Failing your exams? An international high school in China has introduced a scheme allowing students to “borrow” marks to top up grades.
Students can borrow marks from the bank to make up for a failing grade, but have to repay their loans from marks obtained from subsequent exams, or from extra activities such as making public presentations or conducting lab experiments.
Like in a real-life bank, the system requires borrowers to provide a guarantor. Each person will be assigned a credit rating, even, reports The Paper.
If a student fails to return their marks, their guarantor — who has to be a fellow student — can help clear their debt. Students who fail to clear their debt may also be blacklisted from borrowing in future.
The scheme appears to be taking off: out of the 49 students in the trial, 13 have applied for loans.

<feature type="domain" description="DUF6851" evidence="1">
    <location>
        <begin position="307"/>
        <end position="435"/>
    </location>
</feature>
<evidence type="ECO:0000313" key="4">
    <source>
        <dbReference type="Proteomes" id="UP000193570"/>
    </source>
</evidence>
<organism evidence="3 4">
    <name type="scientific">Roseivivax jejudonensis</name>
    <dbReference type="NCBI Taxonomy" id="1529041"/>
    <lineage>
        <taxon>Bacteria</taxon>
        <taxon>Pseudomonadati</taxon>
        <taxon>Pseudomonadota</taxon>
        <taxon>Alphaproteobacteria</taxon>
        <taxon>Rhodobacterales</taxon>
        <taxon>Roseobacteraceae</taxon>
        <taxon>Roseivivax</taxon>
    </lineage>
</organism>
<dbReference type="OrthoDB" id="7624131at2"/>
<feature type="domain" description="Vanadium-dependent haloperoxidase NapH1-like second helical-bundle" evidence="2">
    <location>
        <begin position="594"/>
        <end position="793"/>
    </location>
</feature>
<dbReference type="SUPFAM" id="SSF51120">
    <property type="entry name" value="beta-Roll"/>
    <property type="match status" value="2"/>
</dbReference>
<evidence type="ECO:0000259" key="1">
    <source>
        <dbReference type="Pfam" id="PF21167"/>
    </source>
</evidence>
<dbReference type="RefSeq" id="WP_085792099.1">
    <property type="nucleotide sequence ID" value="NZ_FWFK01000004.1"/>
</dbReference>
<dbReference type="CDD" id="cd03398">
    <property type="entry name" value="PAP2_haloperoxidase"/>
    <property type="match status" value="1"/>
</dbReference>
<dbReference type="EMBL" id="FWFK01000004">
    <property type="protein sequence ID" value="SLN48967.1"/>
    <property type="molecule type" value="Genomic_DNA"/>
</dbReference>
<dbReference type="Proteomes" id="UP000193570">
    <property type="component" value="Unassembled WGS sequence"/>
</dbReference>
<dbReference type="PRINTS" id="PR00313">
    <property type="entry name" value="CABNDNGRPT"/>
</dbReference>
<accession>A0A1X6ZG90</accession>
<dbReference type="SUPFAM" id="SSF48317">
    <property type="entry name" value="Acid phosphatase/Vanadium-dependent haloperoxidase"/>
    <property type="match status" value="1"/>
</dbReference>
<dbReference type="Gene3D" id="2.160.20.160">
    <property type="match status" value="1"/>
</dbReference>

The idea also seems pretty well received on social media platform, Weibo.
LiuChan02642 says: “Seems great! It’s an incentive for those who aren’t performing as well, so they can get the benefits they deserve. They should have other ways to earn marks, like doing good deeds for the class, being good at sports or winning essay competition. Make it as though you’re cultivating students’ abilities.”
1011YueTian says: “This is genius, creating a marks bank. It’s great — give students the chance to fail and learn, so that they can become clients of big banks.”
Of course, some aren’t as thrilled with the idea:
UmbrellaFish6666 says: “The school’s efforts to stop measuring ability by exams is worth encouraging, but in practice some students might have less respect for exams, since if you don’t do as well once you can try again. You can’t try again in life, so my advice is for students to study hard and let the marks bank close down.”
Huang Kan, the school’s director, said the purpose of examinations is to give students a way to test their skills, reflect and be better, adding: “Our objective is to look into new ways to evaluate performance; a holistic evaluation is better than having students’ future determined by a single exam.”